The way art is bought and sold has been changing for decades: new galleries co-ops, art festivals, art fairs, open studios, licensing, the print market, and now the Internet.
While the good old boys will still be around for some time (or will they?), the average artist can circumvent them and still find a satisfying, successful career.
During this recession, how many galleries will close their doors (we have no way of knowing how overextended some of them are or anything about their investments)? How many museums will shut down? Don’t forget that magazines and newspapers rely on advertising dollars, and newspapers have been cutting art content for years now.
You just can’t count on things being the same. What you can count on is that things will change. I encourage you to start getting used to that idea and falling in love with it. You can sit back and pine for the good old days or you can get excited for the future–trusting that it will be better than ever.
Are you ready for it?
You can and should be marketing directly to art “users” and art collectors. Here are some resources to help you do that.
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5 thoughts on “Preparing for change (and loving it!)”
Hi Alyson, I know that your work here is primarily focused on the “business side” of art so this may end up being slightly off topic (or will it?). It seems to me that with so many of our art istitutions in the beginning stages of closing doors (some have actually been in this stage for a while now) questions may need to be answered. Who is at fault here? Is it the overall economy? I don’t necessarily think that’s the case although it could certainly be argued. I tend to look at things in a foundational sense. Meaning; the fault, in my opinion, may in fact be with our school systems. I could rant about how the funding for the arts in America has been all but stripped away in our school systems but I’ll keep this short. If we take away the arts from our children then how do they grow to appreciate them later in life? Where do our new artists come from? Where do our new art appreciators, buyers, curators, and viewers come from if they aren’t exposed to the arts early in life? I promised myself I wouldn’t rant but it’s hard not to. Thanks anyway, Damien
Yes, I too believe that education is at fault for the organizations as appreciation/value of the arts needs to be taught in schools in order to create new generations who support the arts. In terms of galleries, most have extremely high overhead. In the wine country in CA, think 20K/month. Noe many galleries there are gone or doing very poorly. That was the same for one of my galleries in Miami, before they closed. A lot of galleries are probably prepared for a slow season or a slow couple months but since 2000, the art world has been hit with one crisis after another. There have been pockets of good times but a .com burst, 9/11, war/invasion, the housing bust and now predictions of deep recession. And the fact of it is that even if a person is not truly effected, just the talk of these issues make people cautious. When we first invaded the Middle East after 9/11, the events for galleries went silent. I know as I had receptions for a large Florida and Atlanta gallery during that month and the time before and after were very, very quite. So much that with that particular gallery, they fell behind in paying artists, including me, when work did sell and eventually staged a robbery to recover funds. It was a big mess! I wrote about how I got out of the situation in Art Calendar. So it is economy, for sure, that hits galleries hard.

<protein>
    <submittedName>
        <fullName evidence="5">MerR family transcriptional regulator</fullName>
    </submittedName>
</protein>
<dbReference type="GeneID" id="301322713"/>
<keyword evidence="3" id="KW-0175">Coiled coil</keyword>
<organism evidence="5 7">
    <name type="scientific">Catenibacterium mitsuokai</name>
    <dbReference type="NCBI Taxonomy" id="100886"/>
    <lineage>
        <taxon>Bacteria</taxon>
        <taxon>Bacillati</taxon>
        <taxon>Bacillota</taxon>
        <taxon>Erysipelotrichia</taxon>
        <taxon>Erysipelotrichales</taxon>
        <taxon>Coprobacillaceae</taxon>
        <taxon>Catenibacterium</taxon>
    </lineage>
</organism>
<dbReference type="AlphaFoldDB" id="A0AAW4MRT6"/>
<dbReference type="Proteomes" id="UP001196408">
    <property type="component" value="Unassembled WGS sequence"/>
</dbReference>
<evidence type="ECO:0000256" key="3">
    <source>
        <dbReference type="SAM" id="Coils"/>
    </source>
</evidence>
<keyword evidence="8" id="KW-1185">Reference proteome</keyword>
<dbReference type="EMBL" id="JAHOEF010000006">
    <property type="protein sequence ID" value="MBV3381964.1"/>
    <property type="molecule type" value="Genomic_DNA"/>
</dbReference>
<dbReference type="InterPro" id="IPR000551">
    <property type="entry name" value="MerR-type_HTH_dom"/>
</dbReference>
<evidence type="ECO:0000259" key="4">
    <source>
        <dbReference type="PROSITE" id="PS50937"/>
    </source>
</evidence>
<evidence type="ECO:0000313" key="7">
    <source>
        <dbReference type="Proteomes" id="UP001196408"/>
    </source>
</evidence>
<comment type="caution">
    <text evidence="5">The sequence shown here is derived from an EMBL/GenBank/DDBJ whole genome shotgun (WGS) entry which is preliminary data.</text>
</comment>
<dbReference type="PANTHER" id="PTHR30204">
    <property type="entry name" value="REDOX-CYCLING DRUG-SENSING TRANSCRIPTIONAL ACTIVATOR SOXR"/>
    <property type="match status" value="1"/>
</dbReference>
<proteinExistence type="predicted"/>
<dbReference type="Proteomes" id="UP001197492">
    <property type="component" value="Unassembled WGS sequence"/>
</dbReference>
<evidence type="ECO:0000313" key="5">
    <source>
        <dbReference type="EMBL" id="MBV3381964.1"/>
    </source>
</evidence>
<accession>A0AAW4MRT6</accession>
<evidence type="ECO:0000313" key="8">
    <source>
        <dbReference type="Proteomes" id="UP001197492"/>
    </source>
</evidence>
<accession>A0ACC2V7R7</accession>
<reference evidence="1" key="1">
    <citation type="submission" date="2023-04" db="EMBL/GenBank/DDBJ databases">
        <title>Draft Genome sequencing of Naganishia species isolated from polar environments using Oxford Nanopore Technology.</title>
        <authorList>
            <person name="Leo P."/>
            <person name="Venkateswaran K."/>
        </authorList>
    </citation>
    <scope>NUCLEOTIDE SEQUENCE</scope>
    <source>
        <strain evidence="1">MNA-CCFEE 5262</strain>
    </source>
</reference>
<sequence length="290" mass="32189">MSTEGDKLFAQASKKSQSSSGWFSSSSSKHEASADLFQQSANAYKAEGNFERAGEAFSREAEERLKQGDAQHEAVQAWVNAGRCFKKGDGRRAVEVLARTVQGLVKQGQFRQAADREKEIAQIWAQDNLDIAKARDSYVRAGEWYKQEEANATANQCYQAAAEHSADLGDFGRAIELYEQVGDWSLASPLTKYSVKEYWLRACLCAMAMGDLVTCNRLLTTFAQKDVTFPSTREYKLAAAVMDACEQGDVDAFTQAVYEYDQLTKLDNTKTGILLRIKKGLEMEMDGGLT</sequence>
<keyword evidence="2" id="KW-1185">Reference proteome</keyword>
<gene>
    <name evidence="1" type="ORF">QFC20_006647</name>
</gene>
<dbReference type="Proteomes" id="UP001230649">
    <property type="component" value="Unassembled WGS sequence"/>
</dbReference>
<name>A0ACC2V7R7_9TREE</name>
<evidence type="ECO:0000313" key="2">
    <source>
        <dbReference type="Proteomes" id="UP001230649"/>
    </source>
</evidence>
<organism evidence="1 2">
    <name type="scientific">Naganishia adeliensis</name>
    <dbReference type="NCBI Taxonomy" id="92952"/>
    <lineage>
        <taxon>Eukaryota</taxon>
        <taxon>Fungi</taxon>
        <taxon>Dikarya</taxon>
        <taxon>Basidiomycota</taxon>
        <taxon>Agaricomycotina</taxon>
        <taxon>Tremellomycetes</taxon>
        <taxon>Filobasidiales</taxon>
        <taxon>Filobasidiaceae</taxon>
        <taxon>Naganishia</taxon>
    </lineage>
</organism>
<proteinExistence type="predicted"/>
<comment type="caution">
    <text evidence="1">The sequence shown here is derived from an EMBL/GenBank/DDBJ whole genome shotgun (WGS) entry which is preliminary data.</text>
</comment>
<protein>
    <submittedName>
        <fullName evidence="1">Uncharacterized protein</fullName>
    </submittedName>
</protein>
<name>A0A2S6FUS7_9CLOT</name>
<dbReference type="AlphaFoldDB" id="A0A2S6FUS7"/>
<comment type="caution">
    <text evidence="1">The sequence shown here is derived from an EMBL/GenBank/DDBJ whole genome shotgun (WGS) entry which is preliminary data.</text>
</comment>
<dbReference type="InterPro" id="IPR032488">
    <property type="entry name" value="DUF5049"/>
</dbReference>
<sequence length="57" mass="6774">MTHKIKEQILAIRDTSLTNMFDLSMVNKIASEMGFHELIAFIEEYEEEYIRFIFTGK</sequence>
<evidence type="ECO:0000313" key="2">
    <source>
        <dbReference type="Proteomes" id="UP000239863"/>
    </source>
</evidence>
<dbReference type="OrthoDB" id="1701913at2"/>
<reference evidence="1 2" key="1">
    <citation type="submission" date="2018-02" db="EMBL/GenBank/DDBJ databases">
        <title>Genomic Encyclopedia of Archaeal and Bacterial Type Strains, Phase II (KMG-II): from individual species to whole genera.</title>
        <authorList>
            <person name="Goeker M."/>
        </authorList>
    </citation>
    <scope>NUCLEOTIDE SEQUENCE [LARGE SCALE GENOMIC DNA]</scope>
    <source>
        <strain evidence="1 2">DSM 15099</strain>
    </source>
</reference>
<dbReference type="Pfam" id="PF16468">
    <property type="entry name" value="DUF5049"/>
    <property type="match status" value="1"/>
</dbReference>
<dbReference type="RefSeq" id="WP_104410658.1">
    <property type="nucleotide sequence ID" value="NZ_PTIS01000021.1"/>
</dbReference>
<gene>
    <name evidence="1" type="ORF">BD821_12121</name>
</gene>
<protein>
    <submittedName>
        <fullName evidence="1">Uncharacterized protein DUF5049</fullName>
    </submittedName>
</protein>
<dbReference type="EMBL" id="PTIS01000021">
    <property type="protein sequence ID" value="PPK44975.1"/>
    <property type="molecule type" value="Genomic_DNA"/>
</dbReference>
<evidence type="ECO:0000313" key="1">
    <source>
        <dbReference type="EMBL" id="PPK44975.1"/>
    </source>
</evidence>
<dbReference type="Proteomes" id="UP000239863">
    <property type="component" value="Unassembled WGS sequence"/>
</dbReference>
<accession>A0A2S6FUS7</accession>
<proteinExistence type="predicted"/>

Alyson~ From my over 30 years of small business experience, I have a unique view of how quickly business cycles – aka the usual way of doing business – can change, seemingly overnight. And for a while I have been talking about the idea that artists should be looking forward, rather than backward, when they work on their art careers. What worked in the last decade will not work as efficiently today. What does this mean for the aspiring artist? Thinking outside the box, constructing a new view of what being an artist means, throwing out old assumptions and looking at reality with a fresh eye…I don’t know, but this stuff sounds pretty exciting to me. And while it might feel as if you’re doing something to rationalize why things aren’t working the way they used to work, if the unspoken hope is that somehow, miraculously, the tilting ship will suddenly right itself, then you could be wasting a lot of precious time. That’s why it’s so important for industry leaders such as yourself to bring the subject to the forefront. Thanks.
I think the galleries who have managed their finances well, treated artists with respect, and who have built up a clientele over the years will survive. It’s also exciting to see that artists can take advantage of new avenues for selling their work… ie Internet. We no longer have to rely on “the gate keepers” of the art industry. Artists who are creative in their marketing efforts will do well in any economy because they understand who their buyers are and why they buy.
Damien, see the Deep Thought Thursday for 12/4–especially the comments. Sue: Thanks for your experience and insight. I love this: “constructing a new view of what being an artist means, throwing out old assumptions and looking at reality with a fresh eye…” All: I think things are changing more rapidly than we are led to believe. They’re certainly changing more rapidly than the media (art magazines, art critics) let on. Those people are too much steeped in tradition to see the world outside what they already know. Trust me–I was one of them.